The exponential growth in high-bandwidth applications and devices used in backbone networks has been accompanied by a corresponding increase in power consumption, and there is a growing recognition of the need to be more energy efficient .
Software testing and debugging take up between 30 and 50% of the development cost in embedded systems. Despite this large percentage and the associated enormous costs, only little attention has been devoted to debugging of embedded real-time systems. Apart from in-circuit emulators for standalone systems, ad-hoc methods such as blinking lights to indicate errors and morsing error codes via beepers are still widespread debugging methods.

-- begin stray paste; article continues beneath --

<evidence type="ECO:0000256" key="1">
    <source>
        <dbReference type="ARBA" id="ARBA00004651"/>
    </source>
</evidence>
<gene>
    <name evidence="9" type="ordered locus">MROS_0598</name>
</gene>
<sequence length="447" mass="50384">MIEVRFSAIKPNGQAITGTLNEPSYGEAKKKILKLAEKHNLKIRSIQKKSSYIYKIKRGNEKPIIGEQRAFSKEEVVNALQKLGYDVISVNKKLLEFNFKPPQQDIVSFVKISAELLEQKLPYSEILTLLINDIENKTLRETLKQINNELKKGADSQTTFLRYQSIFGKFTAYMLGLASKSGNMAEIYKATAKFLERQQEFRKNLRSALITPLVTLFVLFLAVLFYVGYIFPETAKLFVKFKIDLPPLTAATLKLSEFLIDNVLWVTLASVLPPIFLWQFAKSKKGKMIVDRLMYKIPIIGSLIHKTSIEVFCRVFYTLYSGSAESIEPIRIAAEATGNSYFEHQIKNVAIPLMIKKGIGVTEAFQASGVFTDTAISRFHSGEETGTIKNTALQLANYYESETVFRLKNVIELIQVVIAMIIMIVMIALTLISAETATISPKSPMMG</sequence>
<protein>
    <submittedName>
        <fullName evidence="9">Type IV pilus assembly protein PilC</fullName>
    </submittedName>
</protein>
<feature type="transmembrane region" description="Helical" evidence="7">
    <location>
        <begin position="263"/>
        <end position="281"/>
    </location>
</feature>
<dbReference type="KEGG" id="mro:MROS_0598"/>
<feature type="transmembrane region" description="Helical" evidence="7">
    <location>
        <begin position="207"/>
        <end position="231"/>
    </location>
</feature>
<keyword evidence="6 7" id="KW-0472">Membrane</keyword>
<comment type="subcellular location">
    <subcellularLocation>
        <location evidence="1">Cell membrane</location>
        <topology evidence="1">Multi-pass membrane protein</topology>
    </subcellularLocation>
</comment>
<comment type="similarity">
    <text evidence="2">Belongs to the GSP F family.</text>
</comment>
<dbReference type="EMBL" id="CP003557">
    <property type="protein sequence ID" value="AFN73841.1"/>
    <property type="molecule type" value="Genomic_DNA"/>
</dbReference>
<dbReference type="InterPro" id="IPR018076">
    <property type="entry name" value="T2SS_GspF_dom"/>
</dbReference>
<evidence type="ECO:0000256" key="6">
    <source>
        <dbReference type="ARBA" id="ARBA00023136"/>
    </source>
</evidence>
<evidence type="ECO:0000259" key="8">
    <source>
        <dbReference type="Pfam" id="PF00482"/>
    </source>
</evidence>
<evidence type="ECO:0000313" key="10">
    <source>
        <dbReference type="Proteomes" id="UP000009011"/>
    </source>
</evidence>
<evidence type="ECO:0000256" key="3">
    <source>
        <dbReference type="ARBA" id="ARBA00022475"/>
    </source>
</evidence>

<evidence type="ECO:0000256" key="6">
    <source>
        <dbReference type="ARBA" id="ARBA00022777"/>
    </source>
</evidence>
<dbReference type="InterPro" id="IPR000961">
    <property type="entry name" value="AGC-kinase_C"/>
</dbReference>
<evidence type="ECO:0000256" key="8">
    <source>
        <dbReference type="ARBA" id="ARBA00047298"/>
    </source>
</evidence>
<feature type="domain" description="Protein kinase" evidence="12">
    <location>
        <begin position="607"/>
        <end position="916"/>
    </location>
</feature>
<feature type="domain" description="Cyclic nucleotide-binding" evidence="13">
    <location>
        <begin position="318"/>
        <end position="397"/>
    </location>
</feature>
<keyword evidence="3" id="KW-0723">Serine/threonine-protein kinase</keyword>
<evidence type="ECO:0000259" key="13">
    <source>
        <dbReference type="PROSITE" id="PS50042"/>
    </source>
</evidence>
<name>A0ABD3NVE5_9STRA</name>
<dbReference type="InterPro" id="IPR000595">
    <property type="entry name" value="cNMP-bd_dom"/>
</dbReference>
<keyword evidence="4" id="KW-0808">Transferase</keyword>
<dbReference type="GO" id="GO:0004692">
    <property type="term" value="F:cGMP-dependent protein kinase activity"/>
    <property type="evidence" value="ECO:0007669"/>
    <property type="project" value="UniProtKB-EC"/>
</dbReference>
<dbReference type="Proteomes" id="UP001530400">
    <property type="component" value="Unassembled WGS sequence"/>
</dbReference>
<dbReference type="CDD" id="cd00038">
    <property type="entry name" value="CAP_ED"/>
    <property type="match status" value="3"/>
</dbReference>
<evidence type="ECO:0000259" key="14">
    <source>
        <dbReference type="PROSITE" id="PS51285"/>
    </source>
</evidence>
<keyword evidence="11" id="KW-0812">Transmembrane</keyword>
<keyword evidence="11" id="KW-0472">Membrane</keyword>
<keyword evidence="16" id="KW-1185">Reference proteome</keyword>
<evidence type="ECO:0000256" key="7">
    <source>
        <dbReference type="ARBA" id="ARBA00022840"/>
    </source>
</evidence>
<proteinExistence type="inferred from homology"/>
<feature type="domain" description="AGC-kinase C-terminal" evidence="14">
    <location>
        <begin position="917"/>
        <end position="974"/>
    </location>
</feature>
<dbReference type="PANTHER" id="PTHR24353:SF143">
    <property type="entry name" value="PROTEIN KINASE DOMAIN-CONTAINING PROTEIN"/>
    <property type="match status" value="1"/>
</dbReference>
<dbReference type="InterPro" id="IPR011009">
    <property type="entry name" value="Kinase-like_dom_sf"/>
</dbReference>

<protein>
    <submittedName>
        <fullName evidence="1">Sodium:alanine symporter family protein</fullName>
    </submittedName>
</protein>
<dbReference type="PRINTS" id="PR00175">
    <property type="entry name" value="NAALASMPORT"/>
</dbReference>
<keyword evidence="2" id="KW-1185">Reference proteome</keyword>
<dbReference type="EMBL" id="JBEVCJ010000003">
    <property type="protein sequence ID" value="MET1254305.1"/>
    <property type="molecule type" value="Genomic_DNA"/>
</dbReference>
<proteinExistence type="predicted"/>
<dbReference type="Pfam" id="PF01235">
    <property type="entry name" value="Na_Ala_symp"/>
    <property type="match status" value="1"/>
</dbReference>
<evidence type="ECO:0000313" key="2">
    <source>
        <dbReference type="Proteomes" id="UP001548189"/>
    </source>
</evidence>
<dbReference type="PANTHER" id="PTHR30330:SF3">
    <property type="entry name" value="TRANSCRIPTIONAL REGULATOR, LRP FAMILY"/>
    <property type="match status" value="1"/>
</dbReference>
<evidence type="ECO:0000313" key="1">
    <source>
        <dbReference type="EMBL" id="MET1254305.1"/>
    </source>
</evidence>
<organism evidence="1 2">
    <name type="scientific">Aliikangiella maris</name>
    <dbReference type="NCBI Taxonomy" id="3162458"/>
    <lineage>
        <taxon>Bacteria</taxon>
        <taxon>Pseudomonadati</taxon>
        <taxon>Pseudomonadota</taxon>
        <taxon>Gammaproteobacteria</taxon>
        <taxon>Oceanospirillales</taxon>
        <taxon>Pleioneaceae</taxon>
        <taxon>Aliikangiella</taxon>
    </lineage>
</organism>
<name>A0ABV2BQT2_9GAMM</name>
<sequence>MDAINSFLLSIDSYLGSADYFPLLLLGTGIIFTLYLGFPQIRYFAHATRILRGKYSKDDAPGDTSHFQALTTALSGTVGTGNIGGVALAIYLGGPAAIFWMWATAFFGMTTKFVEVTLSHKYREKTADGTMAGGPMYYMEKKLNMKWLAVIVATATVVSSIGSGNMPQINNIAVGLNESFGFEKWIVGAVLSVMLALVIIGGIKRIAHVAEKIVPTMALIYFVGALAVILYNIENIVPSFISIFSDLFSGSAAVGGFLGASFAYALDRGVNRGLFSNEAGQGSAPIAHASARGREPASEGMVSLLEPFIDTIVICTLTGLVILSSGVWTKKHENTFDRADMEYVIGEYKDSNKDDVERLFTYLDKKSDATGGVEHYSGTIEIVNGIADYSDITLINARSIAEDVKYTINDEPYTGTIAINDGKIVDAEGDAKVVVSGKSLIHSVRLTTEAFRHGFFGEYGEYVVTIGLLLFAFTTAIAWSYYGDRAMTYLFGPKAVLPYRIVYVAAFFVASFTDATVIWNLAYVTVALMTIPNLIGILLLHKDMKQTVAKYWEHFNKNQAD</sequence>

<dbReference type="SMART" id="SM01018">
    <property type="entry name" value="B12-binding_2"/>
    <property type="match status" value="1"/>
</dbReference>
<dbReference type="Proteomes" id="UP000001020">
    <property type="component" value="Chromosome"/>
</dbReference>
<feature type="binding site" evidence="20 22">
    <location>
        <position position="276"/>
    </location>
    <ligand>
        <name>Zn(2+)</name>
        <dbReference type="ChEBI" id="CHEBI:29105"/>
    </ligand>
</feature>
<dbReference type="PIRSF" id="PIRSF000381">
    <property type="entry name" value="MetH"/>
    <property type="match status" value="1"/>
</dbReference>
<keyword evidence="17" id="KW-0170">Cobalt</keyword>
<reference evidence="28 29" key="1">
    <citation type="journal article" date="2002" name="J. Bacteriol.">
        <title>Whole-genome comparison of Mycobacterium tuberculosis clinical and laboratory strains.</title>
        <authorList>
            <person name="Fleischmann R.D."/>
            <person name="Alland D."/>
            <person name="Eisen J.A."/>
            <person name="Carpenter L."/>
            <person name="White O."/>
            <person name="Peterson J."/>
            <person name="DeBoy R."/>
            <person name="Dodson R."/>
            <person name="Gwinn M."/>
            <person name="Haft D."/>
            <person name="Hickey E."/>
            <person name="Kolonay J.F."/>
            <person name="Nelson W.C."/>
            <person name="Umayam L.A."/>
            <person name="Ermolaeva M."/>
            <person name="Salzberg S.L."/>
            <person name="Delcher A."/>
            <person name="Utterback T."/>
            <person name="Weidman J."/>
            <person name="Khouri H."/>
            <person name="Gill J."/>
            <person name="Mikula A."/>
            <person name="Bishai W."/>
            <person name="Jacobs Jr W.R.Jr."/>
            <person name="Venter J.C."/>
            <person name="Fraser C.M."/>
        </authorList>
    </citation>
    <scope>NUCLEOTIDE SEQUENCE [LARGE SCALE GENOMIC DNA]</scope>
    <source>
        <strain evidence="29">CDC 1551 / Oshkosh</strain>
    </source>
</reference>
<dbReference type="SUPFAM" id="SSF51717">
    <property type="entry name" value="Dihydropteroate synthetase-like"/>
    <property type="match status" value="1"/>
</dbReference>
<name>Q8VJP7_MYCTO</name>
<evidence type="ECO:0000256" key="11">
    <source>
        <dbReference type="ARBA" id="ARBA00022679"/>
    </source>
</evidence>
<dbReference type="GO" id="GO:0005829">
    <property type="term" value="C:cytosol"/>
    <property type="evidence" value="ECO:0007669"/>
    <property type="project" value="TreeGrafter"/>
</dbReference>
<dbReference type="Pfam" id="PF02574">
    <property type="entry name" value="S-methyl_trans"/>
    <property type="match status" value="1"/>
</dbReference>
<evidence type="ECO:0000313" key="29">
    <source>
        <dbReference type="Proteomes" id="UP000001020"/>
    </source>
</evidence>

Dr. Peter Driessen’s research group at University of Victoria is working on building a system using microphone arrays of arbitrary geometry to zoom in on desired audio in a noisy environment. Ultimately a listener will be able to simply look at the location from where s/he wants to hear the audio, controlling the audio zoom via head and eye gestures.
This is an extension of our research project, Network Connectivity in Vehicular Ad Hoc Networks, which involved a MITACS Globalink intern student in Summer 2010. Vehicular networks, in either vehicle-to-vehicle (V2V) or vehicle-to-infrastructure
Graphical Processing Units (GPU)'s have matured, and now provide the highest computational performance per dollar. To be scalable, a tighly coupled cluster of GPU's must support efficient implementations of real world algorithms.